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Spurgeon’s Method in the Treasury of David

By admin | February 18, 2009

Treatment of each Psalm:

Spurgeon followed a uniform treatment of each Psalm, according to the following pattern: Introduction, Division, Exposition, Explanatory notes and quaint sayings, and Hints to preachers. Let me speak briefly about each of these:

1. Introduction: The first thing the reader encounters in each Psalm is a paragraph or two of introduction. Spurgeon commented on everything: the author (if named), the title if one is provided, even Hebrew words that seem to be directions for singing—“to the Choirmaster” or “upon the Lillies.” He used these paragraphs to set the stage for the exposition of the Psalm.

2. Division: This is simply the way in which Spurgeon viewed the progress of thought in the psalm—it is an outline of the leading thoughts of the text. The treatment of the longer Psalms usually follows Spurgeon’s understanding of the outline of the Psalm.

3. Exposition: After the Introduction and words about the division of thought, the reader comes to the exposition proper. It is always verse by verse, sometimes clustering verses together. No stone is unturned, no word or phrase neglected as the expositor slowly works his way through each verse. Spurgeon was in no rush as he wrote this book, and the result is a remarkable thoroughness of exposition.

4. Explanatory notes and quaint sayings: At the end of each section of exposition, Spurgeon provided an amazing collection of comments and sayings gleaned from a wide variety of authors ancient and modern. This is presented to us verse by verse or even phrase by phrase; at times this section is longer than the exposition. An astonishing array of quotations collected from the best of Christian literature is provided. All of the leading Reformers and Puritans—Owen, Bunyan, Manton, Luther, Calvin—are present—this is to be expected—they were Spurgeon’s constant reading companions and provided much of the material here. But they are not the only group represented; many of the lesser known scholars of that era are also at hand: Francis Vatablus; Sebastian Castellio; Giambattista Follengo; Musculus; Vitringa, and many others. He says that much expense of toil and money was used to collect these writers’ comments. The church fathers appear regularly: Augustine, Ambrose, the Venerable Bede, Cyprian, Jerome, Origin, Tertullian and more. But there are also many other interesting characters: The Roman satirist Juvenal, a 12th century author named Euthymius Zigabenus; Plato; Aristotle; Homer; Ovid; Sophocles; even Rabbinic citations are incorporated a few times (Maimonides, David Kimchi, Aben Ezra). Spurgeon sought for the best and most illustrative material, whatever the source might be. He seems to have been, like Paul at Athens, willing to use whatever tool might be at hand to drive home his point. The list could go on and on and on. But our amazement should not end with the names of these writers, the quality of their comments is all the more impressive. While Spurgeon clearly states that he cannot endorse all of the views of all of the authors cited, the quotations made are or tremendous help to the reader. They are always thought-provoking and illuminating, and give a demonstration of God’s goodness in teaching the truth to his people through a wide variety of instruments.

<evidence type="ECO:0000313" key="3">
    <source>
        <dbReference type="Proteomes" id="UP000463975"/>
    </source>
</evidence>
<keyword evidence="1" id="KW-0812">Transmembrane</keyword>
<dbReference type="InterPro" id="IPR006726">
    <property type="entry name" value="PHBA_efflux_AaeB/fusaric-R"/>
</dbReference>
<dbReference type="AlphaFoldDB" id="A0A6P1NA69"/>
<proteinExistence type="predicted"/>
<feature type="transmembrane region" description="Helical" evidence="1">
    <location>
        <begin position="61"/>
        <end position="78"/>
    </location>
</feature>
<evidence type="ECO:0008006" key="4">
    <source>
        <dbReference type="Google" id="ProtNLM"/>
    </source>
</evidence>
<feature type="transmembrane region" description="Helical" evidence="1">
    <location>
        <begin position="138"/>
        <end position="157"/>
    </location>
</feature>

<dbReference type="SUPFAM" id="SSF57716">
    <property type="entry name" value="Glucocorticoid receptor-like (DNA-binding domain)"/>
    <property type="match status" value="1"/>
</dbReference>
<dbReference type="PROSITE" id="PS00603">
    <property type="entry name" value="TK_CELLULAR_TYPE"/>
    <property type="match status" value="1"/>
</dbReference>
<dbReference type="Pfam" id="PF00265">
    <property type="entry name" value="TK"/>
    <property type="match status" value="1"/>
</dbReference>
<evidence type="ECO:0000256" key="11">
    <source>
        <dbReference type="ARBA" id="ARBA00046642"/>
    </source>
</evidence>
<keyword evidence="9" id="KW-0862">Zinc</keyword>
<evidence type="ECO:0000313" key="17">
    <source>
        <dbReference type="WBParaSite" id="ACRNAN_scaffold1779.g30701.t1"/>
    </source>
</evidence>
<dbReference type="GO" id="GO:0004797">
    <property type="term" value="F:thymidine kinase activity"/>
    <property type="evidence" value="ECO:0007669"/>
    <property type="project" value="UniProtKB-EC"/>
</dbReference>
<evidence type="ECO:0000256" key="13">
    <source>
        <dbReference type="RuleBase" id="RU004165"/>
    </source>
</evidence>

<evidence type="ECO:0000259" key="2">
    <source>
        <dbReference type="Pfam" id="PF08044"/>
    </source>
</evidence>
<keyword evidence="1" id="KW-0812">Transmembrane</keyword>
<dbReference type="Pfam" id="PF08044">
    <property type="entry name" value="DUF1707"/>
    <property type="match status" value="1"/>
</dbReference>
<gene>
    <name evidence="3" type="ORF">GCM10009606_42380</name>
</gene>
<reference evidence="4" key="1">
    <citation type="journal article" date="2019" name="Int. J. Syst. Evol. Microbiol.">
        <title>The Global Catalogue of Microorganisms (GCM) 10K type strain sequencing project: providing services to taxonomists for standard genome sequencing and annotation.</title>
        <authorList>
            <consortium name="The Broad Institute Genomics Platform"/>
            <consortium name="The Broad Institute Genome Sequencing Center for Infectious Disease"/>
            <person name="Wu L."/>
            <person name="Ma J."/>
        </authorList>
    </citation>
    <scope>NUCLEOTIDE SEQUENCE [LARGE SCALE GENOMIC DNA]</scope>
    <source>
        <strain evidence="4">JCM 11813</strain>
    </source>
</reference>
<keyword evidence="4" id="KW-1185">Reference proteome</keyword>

5. Hints to preachers: After these quotations we find sermon outlines; sometimes they cover the whole psalm, always they include portions or specific verses. Spurgeon offers an apology for these in the preface to V1: “The Hints to Preachers are very simple, and an apology is due to my ministerial readers for inserting them, but I humbly hope they may render assistance to those for whom alone they are designed, viz., lay preachers whose time is much occupied, and whose attainments are slender.” While this may be true, they give us hints as to how Spurgeon viewed the Psalms for preaching.

6. In addition to these 5 things present in the comments on almost every Psalm, there are also occasional comments for special purposes; for example, the Songs of Degrees (Psalms 120-134) receive special comment.

All in all, the work is a remarkable achievement in Scriptural commentary.

Topics: Baptist History, Law and Gospel, Pastoral Ministry, Preaching, Puritanism, Puritans, Spurgeon, Worship | Comments Off on Spurgeon’s Method in the Treasury of David

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